La Diva rehearsing a jingle - one of those great LaCava frames
(and look out for what Irene does in the background during this scene... )

But let's talk about the source for some unfinished business in Nancy's life,  the males.
Preston Foster is okay for me - no less, no more. I don't find him overwhelming attractive but that mirrors nicely how desperate Irene's character is for some, any kind of romance in her life. "Steve" is a rather ungrateful part with not much to do except being quite unsympathetic - a not overly interesting "wolf."
Robert Montgomery is another league but I had to acquire a taste for his acting. Considering the fact that he worked frequently with all my favorite MGM gals I just didn't get around the guy and finally developed a real liking for him. Nowadays his presence is a convincing reason to watch a film. "Tom" is a sort of typical Bob Montgomery role - he was always good at portraying frivolousness with an option for seriousness - and he creates a complex character who manages to finish some issues of his own. He and his co-star have some wonderful scenes together which show how impressive underacting can be. Kindly enough, Robert Mongomery has a very competent valet at his side embodied by character actor Eugene Pallette who gives a great performance as "butler Elmer."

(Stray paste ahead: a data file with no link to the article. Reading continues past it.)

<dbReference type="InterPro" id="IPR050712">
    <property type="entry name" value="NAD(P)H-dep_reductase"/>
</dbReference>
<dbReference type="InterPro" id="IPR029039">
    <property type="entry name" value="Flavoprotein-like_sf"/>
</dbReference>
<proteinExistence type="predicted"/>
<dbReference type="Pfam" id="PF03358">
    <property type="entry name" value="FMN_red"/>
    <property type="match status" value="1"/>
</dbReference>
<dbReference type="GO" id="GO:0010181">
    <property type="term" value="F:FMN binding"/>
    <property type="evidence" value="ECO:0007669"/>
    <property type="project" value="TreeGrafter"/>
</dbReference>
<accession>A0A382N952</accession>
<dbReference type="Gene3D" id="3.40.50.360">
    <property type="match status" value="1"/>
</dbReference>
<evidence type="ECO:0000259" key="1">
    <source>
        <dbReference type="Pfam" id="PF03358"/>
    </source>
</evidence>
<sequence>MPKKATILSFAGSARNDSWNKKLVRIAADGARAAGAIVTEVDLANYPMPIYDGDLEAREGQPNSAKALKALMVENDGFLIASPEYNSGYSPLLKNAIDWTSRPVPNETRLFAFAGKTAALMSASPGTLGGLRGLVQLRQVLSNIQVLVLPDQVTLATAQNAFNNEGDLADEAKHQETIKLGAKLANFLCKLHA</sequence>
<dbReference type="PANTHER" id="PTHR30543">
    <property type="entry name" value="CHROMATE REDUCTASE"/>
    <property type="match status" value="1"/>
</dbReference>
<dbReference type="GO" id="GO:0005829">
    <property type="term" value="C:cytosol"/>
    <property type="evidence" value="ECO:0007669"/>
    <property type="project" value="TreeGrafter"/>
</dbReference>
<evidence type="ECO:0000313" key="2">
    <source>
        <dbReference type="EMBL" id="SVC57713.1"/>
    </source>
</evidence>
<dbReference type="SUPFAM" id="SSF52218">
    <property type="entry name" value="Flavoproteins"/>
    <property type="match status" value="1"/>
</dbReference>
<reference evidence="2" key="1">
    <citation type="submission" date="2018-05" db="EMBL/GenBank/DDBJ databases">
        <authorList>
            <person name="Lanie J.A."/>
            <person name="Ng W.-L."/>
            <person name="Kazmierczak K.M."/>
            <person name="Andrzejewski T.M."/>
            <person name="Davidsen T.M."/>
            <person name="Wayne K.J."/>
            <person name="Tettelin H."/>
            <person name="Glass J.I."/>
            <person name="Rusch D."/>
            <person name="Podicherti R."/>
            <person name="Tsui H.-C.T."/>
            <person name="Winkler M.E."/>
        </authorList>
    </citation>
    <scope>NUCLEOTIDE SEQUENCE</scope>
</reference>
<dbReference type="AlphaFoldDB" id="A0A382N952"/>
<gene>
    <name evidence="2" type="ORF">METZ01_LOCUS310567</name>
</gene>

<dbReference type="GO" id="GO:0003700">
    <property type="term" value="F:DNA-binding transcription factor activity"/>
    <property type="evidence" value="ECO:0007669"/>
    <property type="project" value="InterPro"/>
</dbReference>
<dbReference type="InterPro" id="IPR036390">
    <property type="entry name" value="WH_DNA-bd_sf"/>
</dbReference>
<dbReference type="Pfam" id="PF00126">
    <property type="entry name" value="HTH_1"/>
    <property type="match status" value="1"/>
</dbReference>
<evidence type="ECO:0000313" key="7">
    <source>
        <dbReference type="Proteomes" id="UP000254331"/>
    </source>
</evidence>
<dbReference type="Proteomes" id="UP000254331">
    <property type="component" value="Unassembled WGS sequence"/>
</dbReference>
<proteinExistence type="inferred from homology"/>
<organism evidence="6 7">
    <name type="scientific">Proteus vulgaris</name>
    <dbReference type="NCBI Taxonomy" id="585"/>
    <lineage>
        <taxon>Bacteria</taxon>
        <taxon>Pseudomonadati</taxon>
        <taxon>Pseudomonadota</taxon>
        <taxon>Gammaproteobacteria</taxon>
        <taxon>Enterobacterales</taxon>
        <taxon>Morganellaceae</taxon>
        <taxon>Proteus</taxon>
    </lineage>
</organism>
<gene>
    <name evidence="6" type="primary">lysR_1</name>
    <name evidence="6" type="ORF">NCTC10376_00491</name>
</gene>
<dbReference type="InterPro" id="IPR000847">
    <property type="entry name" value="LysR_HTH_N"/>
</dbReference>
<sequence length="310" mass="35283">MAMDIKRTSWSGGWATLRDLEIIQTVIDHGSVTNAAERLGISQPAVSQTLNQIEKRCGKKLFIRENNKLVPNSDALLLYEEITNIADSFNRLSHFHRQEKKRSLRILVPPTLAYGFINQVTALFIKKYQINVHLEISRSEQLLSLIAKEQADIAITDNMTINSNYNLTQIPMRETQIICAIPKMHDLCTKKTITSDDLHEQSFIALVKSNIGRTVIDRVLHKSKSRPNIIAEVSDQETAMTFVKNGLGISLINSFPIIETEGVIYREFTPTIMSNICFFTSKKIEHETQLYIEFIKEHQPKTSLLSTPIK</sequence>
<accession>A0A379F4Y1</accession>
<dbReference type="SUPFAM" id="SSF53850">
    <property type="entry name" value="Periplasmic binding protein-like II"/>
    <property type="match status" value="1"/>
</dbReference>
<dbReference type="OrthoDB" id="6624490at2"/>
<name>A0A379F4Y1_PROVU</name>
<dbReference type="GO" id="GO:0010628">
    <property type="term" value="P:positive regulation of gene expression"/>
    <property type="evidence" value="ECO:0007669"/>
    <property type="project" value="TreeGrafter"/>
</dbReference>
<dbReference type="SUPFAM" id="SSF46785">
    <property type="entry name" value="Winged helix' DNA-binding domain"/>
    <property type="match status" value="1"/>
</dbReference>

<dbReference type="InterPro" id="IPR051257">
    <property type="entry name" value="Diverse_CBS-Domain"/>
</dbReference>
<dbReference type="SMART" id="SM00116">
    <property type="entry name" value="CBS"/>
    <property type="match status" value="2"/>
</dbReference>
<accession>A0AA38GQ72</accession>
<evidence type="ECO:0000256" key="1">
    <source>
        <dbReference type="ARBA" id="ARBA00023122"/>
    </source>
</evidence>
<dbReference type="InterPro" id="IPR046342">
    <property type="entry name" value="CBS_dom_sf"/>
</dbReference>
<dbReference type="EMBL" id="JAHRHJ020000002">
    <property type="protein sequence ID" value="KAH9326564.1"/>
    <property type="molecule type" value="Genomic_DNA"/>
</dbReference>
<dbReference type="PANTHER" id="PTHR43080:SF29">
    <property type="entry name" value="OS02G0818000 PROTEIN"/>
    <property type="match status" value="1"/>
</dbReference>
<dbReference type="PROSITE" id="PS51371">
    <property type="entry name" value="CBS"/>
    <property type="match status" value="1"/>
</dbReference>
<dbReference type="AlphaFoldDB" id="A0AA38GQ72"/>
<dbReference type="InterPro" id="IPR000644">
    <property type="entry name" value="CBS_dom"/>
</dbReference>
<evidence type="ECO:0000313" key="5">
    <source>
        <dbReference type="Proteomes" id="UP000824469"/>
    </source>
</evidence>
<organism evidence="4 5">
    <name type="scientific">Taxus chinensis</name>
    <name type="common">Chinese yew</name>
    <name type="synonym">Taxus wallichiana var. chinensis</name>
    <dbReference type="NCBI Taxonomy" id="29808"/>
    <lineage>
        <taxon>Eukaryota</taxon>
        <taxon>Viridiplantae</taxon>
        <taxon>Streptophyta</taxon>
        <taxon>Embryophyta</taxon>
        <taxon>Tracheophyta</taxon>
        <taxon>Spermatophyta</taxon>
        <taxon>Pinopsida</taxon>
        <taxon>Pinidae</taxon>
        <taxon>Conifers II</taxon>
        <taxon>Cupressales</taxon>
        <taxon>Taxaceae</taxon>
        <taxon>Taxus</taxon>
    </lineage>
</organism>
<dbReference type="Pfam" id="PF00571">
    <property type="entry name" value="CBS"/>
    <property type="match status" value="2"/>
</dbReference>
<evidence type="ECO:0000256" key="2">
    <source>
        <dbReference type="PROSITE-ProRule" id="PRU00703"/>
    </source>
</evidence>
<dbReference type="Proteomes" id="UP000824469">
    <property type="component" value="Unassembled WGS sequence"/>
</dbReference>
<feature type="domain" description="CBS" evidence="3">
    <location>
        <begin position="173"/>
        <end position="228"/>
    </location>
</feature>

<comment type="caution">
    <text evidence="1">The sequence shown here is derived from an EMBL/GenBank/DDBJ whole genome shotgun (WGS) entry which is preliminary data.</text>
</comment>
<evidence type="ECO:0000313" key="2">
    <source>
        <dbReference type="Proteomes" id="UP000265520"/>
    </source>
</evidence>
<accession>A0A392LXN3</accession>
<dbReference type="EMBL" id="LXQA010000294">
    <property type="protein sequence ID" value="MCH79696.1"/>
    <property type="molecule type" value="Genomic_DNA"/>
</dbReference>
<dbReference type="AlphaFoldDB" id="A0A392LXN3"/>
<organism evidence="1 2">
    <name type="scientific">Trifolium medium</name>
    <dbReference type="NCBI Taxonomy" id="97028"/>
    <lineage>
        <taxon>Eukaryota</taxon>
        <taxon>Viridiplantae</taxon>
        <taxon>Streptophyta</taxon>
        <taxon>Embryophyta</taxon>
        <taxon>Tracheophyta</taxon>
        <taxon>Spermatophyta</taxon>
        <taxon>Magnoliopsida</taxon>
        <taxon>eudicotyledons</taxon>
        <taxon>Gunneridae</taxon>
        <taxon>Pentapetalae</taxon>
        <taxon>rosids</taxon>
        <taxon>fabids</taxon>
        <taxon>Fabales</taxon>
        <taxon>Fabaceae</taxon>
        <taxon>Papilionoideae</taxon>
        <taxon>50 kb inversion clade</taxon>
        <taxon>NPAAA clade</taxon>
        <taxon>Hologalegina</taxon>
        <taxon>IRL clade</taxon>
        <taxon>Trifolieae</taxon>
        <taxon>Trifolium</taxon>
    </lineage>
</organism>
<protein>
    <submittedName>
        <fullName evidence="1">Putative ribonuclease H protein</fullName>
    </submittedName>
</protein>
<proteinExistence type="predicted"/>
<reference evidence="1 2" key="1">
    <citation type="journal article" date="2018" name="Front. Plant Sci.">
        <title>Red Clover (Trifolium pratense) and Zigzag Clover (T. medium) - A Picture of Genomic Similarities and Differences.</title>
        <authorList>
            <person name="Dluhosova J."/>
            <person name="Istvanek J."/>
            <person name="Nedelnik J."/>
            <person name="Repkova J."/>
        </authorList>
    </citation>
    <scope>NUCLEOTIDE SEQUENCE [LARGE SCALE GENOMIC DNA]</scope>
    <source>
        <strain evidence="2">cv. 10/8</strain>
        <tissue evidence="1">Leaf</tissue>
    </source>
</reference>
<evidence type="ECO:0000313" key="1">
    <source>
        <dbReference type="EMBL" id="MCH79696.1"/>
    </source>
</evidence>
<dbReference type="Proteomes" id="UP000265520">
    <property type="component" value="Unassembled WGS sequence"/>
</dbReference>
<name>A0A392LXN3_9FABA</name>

La Dunne with Eugene Pallette - this was the last time that Irene smoked on-screen.
(Elmer and me don't like that hat!)

"Unfinished Business" is based on an original story by director Gregory LaCava. He not only leaves room for his story and his actors but manages remarkable staging. Especially the scenes which change between privateness and public - in the restaurant with the silver wedding anniversary in the background, the party at the Duncan's or the nightclub scenery for instance - are very well done. To figure on the player's personality was a typical LaCava method of work which explains the Dunne tailored tidbits. As for Robert Montgomery, they had to start filming earlier because of his commitment to active service in the U.S. Navy; and once again art imitates life! If those tidbits are the "LaCava touch", I certainly appreciate this approach.

Cheers! Almost done! 
(and Mr. Montgomery really deserved another pic...)

An intelligent, unusual story, great actors, remarkable directing, an in all her facets glittering Irene and music - that's the Dunne formula which makes me happy!


Saturday, April 14, 2012